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Mysterious shipwreck identified by researchers

A diver from the Hamshire and Wight trust for Maritime Archaeology inpects the wreck of the Flower of Ugie.

A diver from the Hamshire and Wight trust for Maritime Archaeology inpects the wreck of the Flower of Ugie.

A MYSTERIOUS shipwreck that lay at the bottom of the Solent for 160 years has been identified by archaeologists.

The wreck, which lies on the Horse Tail Sands in the eastern Solent, was first discovered by fishermen when they caught their nets on it in 2003.

Now, after eight years of painstaking research, experts say the wreck is that of the Flower of Ugie, a 19th century wooden cargo ship that sank on December 27, 1852, following a great storm in the English Channel.

Dr Julian Whitewright, of The Hampshire and Wight Trust for Maritime Archaeology, said: ‘It’s a significant find.

‘In terms that of all the shipwrecks we know of around the British coastline, we didn’t previously have one from this period that has been identified.’

The Flower of Ugie was a three-masted sailing barque built in 1838.

It made regular voyages around Africa, on to India and the Far East and was later employed in the Mediterranean, the Baltic and across the Atlantic, carrying cargo to and from the US and Canada.

It would take British goods such as coal and beer abroad and bring back items such as raw cotton, saltpetre and sugar.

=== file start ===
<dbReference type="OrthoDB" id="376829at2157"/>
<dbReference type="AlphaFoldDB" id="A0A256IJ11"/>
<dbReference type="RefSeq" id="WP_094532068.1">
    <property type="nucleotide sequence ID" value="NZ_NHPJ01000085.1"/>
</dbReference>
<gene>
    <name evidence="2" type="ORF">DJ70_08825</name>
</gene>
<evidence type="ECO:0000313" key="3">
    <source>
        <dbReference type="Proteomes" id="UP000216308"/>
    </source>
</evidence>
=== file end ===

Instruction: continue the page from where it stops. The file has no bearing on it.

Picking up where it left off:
On the night of Boxing Day 1852, while carrying coal from Sunderland to Cartagena, Spain, the ship ran into a storm off Portland.

The ferocious weather, which battered the whole of the south coast, nearly capsized the ship and the crew were forced to cut down two masts.

In the early hours, the Flower of Ugie sought shelter in the Solent, but it grounded on the Horse Tail Sands and the order was given to abandon ship.

The wreck was identified after divers analysed the hull structure, fastenings and sheathing – which narrowed the search to five ships which sank in the eastern Solent in the mid-19th century.

Key features such as copper bolts, which have a chemical composition unlikely to have been used after 1850, and the use of yellow-metal – an industrial brass patented in 1832 – led researchers to positively identify the ship.

 

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